Stage 2 – Châteauneuf-du-Pape to St Martin d’Ardèche

Distance: 45.79 km

Time: 2 hours 4 minutes

Average speed: 22.2 kph

Ascent: 124m

Total distance: 72.8 km

Total time: 3 hours 36 minutes

The restaurant we’d picked out in advance turned out to be closed last night, but the one we finished up at instead was fabulous – lovely food, an excellent bottle of local wine, and even a neighbourhood cat who dropped in for a chat and a fluffle.

Châteauneuf had been a great place to spend a night, although very one-dimensional in its focus, nothing but wine producers and in huge numbers. Still, if you’re going to specialise in one thing, wine is a good one to choose!

Our host had arranged for her ‘bon père’ (father-in-law, I think?) to come in the morning to release the tandem from the tasting cave where it had spent the night.

He was a keen cyclist and a fellow tandemist, the second we’ve encountered on this trip, after our hosts in Le Bourg d’Oisans. He gave us some good tips for our route today, and for cycling through the Ardèche Gorge tomorrow, and saw us on our way with a cheery ‘au revoir’. The people of the Vaucluse have been wonderfully warm and friendly.

The first part of our route was back out towards the Rhône, the way we came in to Châteauneuf-du-Pape yesterday. The sun was shining, the sky was azure and there was even a slight breeze to keep us cool as we pedalled along. It was all rather idyllic. There were vineyards on both sides, birds singing and only the occasional blast of a French military jet doing training manoeuvres to remind you it was the twenty-first century.

We rode along a wonderful cycle path for a while, utterly alone on a little green track.

We crossed the Rhône in two hops just before Codolet, in each case crossing a huge lock onto or off an island in the river. The first lock was in full flow.

The lock-keeper gave us a cheery wave as we rode past, and it was interesting that he had the same little harness and yellow lock-operating box round his neck that we saw the lock-keepers using during several French houseboat holidays. Such a tiny box to operate such a huge lock system! The drop in the water levels before and after the lock must have been nearly ten metres.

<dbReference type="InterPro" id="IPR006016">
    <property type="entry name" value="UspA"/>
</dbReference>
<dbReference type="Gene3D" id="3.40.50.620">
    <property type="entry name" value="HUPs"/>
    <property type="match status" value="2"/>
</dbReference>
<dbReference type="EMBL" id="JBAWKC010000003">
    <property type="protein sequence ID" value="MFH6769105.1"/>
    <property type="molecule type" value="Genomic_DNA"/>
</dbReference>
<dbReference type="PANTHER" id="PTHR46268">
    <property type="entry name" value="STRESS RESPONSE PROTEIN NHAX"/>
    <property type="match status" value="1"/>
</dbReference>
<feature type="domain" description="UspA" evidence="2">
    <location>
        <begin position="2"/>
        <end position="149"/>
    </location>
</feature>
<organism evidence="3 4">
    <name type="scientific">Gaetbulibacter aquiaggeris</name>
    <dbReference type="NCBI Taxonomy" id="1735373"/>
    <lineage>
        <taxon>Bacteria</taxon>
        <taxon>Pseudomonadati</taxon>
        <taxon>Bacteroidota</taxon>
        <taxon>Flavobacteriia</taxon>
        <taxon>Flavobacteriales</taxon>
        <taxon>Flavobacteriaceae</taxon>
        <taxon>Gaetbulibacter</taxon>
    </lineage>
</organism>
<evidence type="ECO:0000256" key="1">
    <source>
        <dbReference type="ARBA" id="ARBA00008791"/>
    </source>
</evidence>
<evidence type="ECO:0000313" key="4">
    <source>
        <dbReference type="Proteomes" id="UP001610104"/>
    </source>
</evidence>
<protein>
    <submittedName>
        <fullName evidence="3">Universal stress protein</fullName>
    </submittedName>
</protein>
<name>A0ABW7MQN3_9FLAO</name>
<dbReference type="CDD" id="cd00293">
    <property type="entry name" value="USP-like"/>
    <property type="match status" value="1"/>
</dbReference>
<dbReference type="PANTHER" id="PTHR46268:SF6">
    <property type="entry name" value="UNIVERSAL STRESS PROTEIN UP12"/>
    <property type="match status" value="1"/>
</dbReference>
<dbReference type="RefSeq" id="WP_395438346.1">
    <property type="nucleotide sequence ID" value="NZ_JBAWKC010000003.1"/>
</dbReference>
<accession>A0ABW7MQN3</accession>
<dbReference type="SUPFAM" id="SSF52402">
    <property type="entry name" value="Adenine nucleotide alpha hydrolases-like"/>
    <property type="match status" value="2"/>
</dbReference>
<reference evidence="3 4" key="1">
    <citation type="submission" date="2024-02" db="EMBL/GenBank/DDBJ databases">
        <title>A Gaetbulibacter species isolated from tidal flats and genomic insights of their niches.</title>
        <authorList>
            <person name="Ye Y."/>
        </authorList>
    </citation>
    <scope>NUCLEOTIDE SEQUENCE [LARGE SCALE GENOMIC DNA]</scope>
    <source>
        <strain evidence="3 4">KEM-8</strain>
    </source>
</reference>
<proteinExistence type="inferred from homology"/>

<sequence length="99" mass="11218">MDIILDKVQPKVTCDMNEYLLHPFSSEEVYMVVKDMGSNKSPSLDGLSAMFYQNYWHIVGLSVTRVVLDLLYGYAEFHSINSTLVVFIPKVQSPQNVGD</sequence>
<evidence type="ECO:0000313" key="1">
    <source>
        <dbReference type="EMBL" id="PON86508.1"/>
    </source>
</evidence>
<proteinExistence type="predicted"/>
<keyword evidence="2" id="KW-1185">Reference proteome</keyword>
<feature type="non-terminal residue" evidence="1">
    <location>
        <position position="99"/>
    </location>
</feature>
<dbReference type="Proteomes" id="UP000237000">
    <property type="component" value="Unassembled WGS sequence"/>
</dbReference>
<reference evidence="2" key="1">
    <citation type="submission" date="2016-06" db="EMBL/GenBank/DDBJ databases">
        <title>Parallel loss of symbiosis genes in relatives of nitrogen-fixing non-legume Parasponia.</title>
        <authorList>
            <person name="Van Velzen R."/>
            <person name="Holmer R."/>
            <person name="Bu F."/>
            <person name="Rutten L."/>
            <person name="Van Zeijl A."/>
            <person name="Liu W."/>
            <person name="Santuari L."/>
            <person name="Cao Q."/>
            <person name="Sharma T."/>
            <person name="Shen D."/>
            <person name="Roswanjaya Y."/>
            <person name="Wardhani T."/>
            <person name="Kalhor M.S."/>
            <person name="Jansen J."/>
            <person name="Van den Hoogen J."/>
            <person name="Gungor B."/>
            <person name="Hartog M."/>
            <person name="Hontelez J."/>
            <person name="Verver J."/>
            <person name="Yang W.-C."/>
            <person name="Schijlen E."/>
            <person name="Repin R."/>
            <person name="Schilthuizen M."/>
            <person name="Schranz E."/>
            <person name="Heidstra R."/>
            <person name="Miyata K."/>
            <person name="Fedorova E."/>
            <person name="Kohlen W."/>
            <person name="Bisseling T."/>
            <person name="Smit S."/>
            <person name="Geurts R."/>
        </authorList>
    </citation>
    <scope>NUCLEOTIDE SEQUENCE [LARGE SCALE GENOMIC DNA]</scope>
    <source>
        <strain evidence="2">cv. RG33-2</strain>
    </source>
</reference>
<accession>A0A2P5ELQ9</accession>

Just along the river was the huge nuclear power plant at Marcoule. Our advice this morning had been that the road deteriorated badly at this point, and it did, becoming quite rough. There was some resurfacing work going on, and consequent contraflow traffic arrangements in a couple of places, neither of which we got through in a single green light phase, but the traffic was light and no-one seemed to mind.

We’ve both been quite struck by the differences between cycling here in France and on our long trip last year in Italy. The French drivers in this area so far are all very considerate of cyclists, passing us very wide and quite happy to wait if there’s a bend or traffic coming the other way. It’s a contrast to the more excitable Italians – we always felt safe there, but their approach to working around cyclists was much less relaxed.

We followed the Rhône all the way to Pont-Saint-Esprit, seeing swans and houseboats and the wide, wide river.

We stopped for lunch in Pont-Saint-Esprit. It was pretty hot, but our selected bar had those overhead misting nozzles, which periodically emitted a fine spray to cool the diners. Very refreshing.

After lunch it was time to bid farewell to the Rhône at its confluence with the Ardèche river. We also waved goodbye to the Giant of Provence, Mont Ventoux, which has been a constant feature on the horizon.

One last look back as we turned west along the Ardèche. Yep. Still massive.

Unsurprisingly, the nuclear power plant we’d passed, and another nearby meant that the views were now full of enormous pylons marching in all directions, looking like they were asleep.

We passed a field of the lavender for which Provence is famous. It was just coming into flower, a beautiful colour and scent.

All of a sudden, we hit the Ardèche Gorge, riding over a little suspension bridge right in front of our hotel.

St Martin d’Ardèche looks lovely, it sits at the bottom of the gorge, most of which we will ride tomorrow. It’ll be much more up and down, but the views should be fantastic. Stay tuned!

Here’s a video of today’s route and today’s track.

P.S. I have painted my toenails in the colours of the French flag. How cool is that?!

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